Your Workout May Impact How Your Brain Communicates with Your Muscles
What type of athletic training you receive may affect how your brain communicates with your muscles. Scientists have found that using endurance training versus strength training determines how your brain "talks" with the rest of your body.
In this latest study, the researchers measured muscle responses of five people who regularly ran long distances, five who regularly lifted weights and five sedentary individuals who regularly did neither.
The endurance trainers had consistently taken part in a structured running program for at least three prior years to the study, and ran an average of 61 miles a week and did not take part in resistance training. The resistance trainers, in contrast, had consistently taken part in a weight-training program for at least four years prior to the study. They took part in resistance training four to eight hours per week.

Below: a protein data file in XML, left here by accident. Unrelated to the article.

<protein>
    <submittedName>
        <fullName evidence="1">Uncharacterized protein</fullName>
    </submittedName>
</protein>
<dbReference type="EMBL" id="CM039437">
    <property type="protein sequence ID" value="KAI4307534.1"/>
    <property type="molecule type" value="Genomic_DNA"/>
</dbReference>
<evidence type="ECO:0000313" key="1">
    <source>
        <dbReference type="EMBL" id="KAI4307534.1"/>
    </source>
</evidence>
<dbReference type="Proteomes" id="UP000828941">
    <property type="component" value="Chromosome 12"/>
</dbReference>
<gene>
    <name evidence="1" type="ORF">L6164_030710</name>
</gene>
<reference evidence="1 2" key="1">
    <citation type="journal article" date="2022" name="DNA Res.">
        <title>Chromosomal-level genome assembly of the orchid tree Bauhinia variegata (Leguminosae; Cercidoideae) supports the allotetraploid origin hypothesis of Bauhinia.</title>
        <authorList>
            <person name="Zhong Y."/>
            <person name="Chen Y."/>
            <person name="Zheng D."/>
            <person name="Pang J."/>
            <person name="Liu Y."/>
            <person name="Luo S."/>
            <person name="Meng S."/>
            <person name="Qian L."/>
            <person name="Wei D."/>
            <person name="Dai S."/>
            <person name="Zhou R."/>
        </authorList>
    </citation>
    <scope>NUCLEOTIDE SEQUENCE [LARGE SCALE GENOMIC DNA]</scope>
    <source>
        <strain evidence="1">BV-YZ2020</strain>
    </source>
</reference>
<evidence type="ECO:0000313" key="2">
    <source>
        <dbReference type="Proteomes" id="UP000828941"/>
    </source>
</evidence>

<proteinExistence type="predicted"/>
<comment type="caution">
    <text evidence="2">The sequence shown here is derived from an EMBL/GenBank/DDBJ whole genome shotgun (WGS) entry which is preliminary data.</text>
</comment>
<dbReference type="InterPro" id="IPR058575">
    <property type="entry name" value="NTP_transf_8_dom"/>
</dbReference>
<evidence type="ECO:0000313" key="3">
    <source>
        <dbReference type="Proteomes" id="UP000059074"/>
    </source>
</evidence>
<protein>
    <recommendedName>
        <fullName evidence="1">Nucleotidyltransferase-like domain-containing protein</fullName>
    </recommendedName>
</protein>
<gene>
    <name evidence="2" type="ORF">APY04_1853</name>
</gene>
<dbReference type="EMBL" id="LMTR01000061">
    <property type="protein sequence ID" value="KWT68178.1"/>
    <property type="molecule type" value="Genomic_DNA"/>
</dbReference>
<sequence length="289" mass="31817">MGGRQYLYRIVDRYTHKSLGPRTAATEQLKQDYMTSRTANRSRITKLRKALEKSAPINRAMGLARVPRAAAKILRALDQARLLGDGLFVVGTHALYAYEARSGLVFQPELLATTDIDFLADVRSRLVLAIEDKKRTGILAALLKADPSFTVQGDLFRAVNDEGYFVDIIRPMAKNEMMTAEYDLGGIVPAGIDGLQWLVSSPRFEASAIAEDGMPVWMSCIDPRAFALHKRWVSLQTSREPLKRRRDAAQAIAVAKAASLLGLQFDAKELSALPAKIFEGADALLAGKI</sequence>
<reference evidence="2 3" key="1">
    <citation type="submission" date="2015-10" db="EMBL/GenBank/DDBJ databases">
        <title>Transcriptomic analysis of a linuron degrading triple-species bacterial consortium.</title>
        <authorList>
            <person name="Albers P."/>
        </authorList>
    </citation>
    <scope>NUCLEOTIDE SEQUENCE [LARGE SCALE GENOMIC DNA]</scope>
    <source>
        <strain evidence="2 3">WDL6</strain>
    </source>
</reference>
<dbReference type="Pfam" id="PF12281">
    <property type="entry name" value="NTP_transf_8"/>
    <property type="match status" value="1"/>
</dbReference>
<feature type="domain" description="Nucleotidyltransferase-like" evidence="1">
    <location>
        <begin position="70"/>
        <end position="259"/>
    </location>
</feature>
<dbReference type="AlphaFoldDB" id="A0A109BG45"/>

So what did they find? It turns out that the quadriceps muscle fibers of the endurance trainers were able to fire more rapidly.
"The communication between the brains and their muscles was slightly different than the resistance trainers and sedentary individuals," said Trent Herda, one of the researchers, in a news release. "This information also suggested that resistance trainers and those who are sedentary were more likely to fatigue sooner, among other things."
It's not immediately clear why the communication between the brain and muscle is different as the result of different types of exercise. However, the results do offer leads for new means of research into neuromechanical differences in muscle function, muscle performance, muscle stiffness and other areas.
The findings are published in the Journal of Sports Sciences and Muscle and Nerve.
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